A defined benefit pension pays out a secure income for life. Its value is based on the how long you have worked for a company and the salary you have earned. This type of pension is sometimes referred to as a ‘final salary’ or ‘career average’ pension scheme.
A Defined Benefit (DB) pension scheme is a type of workplace pension that pays you a secure retirement income for life. This type of pension is usually offered by larger employers or companies in the public sector.
A DB pension is based on your salary and the number of years you have worked for the employer. The salary that you are paid also increases each year making them one of the more favoured pension schemes.
Not only does your employer contribute to the scheme, they are also responsible for ensuring there is enough money in your pension fund when you retire.
A DB pension scheme has a big advantage over a DC plan as it provides a guaranteed salary for life. This annual salary increases year-on-year making them more attractive than other types of pension which doesn’t come with a guaranteed figure.
Another benefit to a DB pension is the financial security it can provide to your family when you die. Moneyadviceservice.org.uk explains: “They (DB pension scheme) usually continue to pay a pension to your spouse, civil partner or dependants when you die.”
It’s not usually advised to transfer a DB pension scheme because of all of the benefits they provide. When you transfer, all benefits of your current scheme are lost and only the value is carried over.
If you’re considering transferring a DB pension away from the UK it is strongly recommended that you speak to a financial advisor before making any decisions. If you would like to transfer a DB pension pot of more than £30,000 then you’ll need this to be signed off by a regulated financial adviser. This adviser needs to hold specialist qualifications in pension transfers.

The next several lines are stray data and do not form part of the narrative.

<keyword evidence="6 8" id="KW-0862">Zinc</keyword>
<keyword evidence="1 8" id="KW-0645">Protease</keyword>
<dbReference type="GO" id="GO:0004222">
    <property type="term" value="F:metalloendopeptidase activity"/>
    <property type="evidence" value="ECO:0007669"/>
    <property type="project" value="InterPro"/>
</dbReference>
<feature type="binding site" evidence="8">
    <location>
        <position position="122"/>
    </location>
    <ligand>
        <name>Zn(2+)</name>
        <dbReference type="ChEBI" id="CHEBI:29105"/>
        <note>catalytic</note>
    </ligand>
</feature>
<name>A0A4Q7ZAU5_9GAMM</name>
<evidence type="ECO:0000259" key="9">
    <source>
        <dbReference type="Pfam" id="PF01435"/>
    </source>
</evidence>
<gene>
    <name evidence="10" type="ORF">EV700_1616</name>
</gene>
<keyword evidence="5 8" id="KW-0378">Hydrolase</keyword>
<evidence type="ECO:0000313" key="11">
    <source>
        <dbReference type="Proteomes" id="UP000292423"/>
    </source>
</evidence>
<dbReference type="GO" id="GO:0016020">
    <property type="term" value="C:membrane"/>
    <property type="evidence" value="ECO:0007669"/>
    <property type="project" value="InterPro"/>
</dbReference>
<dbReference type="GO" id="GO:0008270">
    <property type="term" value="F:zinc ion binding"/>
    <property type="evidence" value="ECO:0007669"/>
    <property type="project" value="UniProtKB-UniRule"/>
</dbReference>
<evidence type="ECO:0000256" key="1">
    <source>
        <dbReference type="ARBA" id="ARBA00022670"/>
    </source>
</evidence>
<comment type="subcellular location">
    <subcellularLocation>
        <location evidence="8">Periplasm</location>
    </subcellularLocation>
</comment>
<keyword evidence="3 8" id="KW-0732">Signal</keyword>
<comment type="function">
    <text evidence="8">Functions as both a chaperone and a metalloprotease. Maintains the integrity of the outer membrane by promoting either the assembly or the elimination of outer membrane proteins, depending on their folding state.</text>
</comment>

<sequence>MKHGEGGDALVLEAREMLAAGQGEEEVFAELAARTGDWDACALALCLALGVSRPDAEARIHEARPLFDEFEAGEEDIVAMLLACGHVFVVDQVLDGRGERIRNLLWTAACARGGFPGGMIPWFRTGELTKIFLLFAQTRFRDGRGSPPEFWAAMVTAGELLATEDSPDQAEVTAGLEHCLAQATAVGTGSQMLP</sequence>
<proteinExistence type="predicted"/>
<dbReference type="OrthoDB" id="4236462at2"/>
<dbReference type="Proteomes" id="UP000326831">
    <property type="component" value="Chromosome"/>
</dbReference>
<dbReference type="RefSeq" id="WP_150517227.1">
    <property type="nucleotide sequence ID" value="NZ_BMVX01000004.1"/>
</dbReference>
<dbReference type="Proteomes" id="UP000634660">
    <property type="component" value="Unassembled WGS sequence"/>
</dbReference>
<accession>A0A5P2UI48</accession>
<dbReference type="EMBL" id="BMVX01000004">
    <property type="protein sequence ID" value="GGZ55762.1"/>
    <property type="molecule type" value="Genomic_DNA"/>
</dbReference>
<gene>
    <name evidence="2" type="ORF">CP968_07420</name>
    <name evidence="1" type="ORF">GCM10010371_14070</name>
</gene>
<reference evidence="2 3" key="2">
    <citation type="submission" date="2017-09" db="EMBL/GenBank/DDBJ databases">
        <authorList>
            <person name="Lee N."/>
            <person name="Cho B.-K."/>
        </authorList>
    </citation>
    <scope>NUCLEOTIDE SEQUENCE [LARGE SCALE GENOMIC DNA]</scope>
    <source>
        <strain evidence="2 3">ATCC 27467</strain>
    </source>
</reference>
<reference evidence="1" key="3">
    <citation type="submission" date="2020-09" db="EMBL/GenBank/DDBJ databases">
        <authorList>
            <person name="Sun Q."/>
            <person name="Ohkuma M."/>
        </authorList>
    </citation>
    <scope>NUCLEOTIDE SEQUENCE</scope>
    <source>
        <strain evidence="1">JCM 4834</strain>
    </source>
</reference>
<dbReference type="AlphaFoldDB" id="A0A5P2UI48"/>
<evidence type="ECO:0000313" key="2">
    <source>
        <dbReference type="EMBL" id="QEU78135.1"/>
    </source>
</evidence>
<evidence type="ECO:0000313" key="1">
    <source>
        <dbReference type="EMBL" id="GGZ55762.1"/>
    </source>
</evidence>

Holborn’s local advisers in Cyprus hold all of these relevant qualifications and can guide you through the process, get in touch to find out more.
With life expectancy going up, the cost of paying someone a salary for life is putting a strain on DB pension schemes. This is one of the reasons DB pensions are becoming rarer and some of the schemes have insufficient funds.
To protect pension schemes, the UK government introduced the Pension Protection Fund (PPF). If your pension is currently in the UK, the PPF is there to cover any potential losses. If the company or employer who your DB pension is with goes out of business, the PPF will protect your pension pot and ensure you receive your annual retirement salary.
Most people with a DB pension want to know how much they will receive when the pension starts to pay out.
This will depend on:
One formula used to calculate your yearly DB pension income is to multiply the number of years you have been with the scheme by your pensionable salary and multiply that number by the accrual rate.
For example, if you had been with a scheme for 10 years with a pensionable income of £24k per year and an accrual rate of 1/60, the calculation would be: (10 x 24,000) x (1/60) = £4,000 a year DB pension income.
If you did choose to transfer a DB pension you would need to speak to your employer to find out the cash equivalent.